Kids act out. If you have a child, or if you have been inside your local Walmart this past weekend, you know that this is true. One of the most famous incidents in our family occurred in 1996 at 30,000 feet, when our 2 year old crawled under a seat and screamed all the way from Phoenix to El Paso. When we as adults see a really spectacular acting-out event like that, it often comes as a surprise. The emotions and actions of the child seem out of proportion to whatever is going on in the moment. I know our fellow commuters on Southwest Airlines that day had no idea why a short plane ride should provoke such an outburst. But there was a back story. Two weeks previously, that child had flown across the Pacific on the island-hopper service, landing in Fiji, Truk, Pohnpei, Guam, and Hawaii within a 24-hour period. Then it had seemed wise to his parents to plan a flurry of visits to friends and relatives across the southwestern United States, necessitating numerous peanut-popping hops between various cities. That day in Phoenix as we boarded that plane, he hit his limit. And he acted out.
When kids come in for counseling, I almost always hear that the kids are "acting out." In other words, there is some kind of behavior that bothers the adults. And in my experience, this usually this means there is some kind of emotion that is bothering the child.
Not that bad behavior is acceptable or excusable. I think, as parents, we need to calmly and immediately work to deal with the behavior. We want our children to grow and learn, not get stuck forever in the tantrum-throwing stage. We could all cite examples of adults we know who are stuck there. . . and this should motivate us to deal otherwise with our children.
But I've found that having some empathy for my child's back story can help me be calm while dealing with his behavior. And looking toward long-term solutions, when we consider the back story, we can make wiser decisions in the future that may help our children live life more calmly. For example, we learned our lesson during the airplane debacle of 1996 and never scheduled anything like that again. That was a nightmare we did not care to repeat.
People always say "kids are resilient" as if it doesn't matter how hard you toss them, they will always bounce. But the kids I see in my practice would tell you that this is not true. They hurt, they are scared, and they need their parents to step up and take care of them.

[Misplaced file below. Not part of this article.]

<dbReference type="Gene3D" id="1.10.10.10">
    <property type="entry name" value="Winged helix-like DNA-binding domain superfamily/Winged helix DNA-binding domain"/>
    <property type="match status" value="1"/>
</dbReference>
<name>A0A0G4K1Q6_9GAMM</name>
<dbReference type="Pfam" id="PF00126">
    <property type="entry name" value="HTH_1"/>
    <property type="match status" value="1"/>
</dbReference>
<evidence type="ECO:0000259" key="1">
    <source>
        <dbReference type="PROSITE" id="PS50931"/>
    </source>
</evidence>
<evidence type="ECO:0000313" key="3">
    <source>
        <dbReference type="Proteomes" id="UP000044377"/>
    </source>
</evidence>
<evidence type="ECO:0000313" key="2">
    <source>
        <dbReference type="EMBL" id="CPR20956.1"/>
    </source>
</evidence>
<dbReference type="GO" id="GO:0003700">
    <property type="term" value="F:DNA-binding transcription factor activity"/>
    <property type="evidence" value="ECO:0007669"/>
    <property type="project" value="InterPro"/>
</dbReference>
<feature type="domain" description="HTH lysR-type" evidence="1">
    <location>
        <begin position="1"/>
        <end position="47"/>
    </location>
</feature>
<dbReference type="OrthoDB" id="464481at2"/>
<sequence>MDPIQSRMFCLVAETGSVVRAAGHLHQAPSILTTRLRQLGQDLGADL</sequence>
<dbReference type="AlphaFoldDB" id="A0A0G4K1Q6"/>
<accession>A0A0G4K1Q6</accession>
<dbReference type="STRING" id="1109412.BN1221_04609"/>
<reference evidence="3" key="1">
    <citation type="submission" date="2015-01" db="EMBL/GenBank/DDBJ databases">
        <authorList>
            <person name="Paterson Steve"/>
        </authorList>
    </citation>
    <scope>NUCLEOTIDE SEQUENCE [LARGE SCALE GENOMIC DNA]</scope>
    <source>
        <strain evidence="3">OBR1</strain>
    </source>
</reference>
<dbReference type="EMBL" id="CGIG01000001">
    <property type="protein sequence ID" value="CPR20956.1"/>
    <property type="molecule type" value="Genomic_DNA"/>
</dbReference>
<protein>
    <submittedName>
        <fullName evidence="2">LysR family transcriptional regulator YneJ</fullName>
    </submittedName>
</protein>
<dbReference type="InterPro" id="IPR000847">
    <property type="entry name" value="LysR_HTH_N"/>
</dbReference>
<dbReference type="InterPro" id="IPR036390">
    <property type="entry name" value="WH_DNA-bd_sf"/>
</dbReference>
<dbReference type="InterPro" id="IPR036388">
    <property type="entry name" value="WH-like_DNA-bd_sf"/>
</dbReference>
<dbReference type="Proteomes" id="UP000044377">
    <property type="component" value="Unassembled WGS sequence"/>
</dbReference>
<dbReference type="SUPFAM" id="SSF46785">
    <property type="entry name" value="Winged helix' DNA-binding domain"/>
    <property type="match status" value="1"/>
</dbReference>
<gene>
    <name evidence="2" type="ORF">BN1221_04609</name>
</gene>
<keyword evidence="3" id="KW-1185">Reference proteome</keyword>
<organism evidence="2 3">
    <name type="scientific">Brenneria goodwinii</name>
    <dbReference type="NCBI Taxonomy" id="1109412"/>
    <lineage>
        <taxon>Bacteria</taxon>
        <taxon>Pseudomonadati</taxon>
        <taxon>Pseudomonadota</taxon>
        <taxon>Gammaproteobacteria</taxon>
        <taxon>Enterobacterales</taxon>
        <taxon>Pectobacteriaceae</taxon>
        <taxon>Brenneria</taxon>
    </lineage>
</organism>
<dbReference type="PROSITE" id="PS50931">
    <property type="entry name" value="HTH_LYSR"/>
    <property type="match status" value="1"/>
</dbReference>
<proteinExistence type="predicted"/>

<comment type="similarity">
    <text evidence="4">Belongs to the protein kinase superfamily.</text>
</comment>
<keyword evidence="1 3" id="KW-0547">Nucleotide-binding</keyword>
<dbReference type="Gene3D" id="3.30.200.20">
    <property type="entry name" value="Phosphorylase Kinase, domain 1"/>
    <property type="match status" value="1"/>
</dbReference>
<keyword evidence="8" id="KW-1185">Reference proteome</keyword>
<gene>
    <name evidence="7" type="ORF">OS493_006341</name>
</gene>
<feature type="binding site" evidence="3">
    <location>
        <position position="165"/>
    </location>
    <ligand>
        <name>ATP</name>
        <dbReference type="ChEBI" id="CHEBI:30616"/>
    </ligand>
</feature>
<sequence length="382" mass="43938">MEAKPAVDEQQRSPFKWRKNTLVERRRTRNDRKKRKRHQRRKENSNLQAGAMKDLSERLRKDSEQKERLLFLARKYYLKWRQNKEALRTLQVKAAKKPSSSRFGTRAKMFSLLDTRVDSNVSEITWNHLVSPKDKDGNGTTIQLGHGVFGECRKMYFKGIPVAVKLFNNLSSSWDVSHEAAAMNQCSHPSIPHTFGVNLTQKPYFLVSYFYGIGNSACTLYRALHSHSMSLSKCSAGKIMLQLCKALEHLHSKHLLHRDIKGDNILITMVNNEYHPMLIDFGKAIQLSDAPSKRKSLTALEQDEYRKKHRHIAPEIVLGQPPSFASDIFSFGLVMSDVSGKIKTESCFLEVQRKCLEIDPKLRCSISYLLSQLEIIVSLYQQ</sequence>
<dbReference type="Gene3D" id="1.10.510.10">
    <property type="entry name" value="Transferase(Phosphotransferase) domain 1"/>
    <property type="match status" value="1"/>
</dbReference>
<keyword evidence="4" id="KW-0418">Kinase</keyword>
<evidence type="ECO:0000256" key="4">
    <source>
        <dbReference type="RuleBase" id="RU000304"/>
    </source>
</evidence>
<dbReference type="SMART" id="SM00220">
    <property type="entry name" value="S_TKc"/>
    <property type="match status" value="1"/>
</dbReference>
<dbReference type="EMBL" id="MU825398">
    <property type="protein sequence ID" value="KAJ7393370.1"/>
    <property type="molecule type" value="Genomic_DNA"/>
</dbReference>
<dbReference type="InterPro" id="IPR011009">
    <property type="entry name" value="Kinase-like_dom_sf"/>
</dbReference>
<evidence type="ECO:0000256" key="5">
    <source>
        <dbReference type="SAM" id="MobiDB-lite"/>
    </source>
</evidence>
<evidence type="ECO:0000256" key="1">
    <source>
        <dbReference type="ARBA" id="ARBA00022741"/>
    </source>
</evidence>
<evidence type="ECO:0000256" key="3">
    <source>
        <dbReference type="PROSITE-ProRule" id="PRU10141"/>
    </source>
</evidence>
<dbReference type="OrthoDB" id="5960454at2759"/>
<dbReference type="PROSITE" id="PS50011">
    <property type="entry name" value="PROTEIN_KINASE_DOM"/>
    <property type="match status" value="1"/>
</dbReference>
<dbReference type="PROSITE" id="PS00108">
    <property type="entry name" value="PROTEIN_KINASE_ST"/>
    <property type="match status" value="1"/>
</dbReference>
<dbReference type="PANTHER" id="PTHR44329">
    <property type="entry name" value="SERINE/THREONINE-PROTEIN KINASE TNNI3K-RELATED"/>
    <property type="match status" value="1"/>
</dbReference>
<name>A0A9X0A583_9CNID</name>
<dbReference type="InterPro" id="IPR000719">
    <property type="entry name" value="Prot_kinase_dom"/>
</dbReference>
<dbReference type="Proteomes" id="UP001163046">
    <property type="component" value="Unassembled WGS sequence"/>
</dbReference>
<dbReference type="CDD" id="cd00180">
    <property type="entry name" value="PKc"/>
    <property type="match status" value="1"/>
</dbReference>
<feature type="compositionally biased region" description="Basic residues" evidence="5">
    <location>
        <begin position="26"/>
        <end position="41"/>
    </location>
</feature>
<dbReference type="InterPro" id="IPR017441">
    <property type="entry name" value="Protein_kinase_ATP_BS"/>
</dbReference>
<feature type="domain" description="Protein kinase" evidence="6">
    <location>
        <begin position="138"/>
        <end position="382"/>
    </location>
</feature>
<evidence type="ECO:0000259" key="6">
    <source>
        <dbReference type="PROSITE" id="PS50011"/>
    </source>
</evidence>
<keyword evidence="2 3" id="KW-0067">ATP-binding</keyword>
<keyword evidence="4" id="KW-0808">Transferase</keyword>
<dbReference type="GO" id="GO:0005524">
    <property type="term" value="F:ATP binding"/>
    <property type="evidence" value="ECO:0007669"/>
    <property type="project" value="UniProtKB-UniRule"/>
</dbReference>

A couple of weeks ago I heard a pastor say to his congregation, "It is not all about you!" I'm taking it a bit out of context here, but I think it's something we need to be reminded of as parents: this is not all about us. Parenting is about our children, and doing the right thing for them.
Honestly, when our kids act out, it can be really embarrassing. Trust me when I say, you do not want to be the parent of the screaming toddler when 200 people are trapped on a plane together. But it is not all about us. And we need to be prepared, even in the crisis of the moment, to take an emotional step back and think about what is really going on, and to consider what we can do to help our child learn to control his behavior and soothe his emotions. Unfortunately, this takes time. It won't happen during this 40-minute plane ride, and maybe not during tomorrow's either. It's something we work toward: carefully, patiently, incrementally.
Kids don't have the vocabulary to tell us what is wrong. We tend to think that if they can talk, they should be able to tell us about their feelings. But that is a skill that develops over time as their brains slowly grow the connections between emotion, thoughts, and appropriate vocabulary. Meanwhile, instead of giving us a reasoned discussion, they act out.
Bottom line is, "acting out" is a child putting behavior to her emotions when we wish she would use words instead. And if we get stuck on dealing only with the behavior, we miss an opportunity to help our children learn to manage their emotions at a deeper level.
For more about acting out, tune in next time...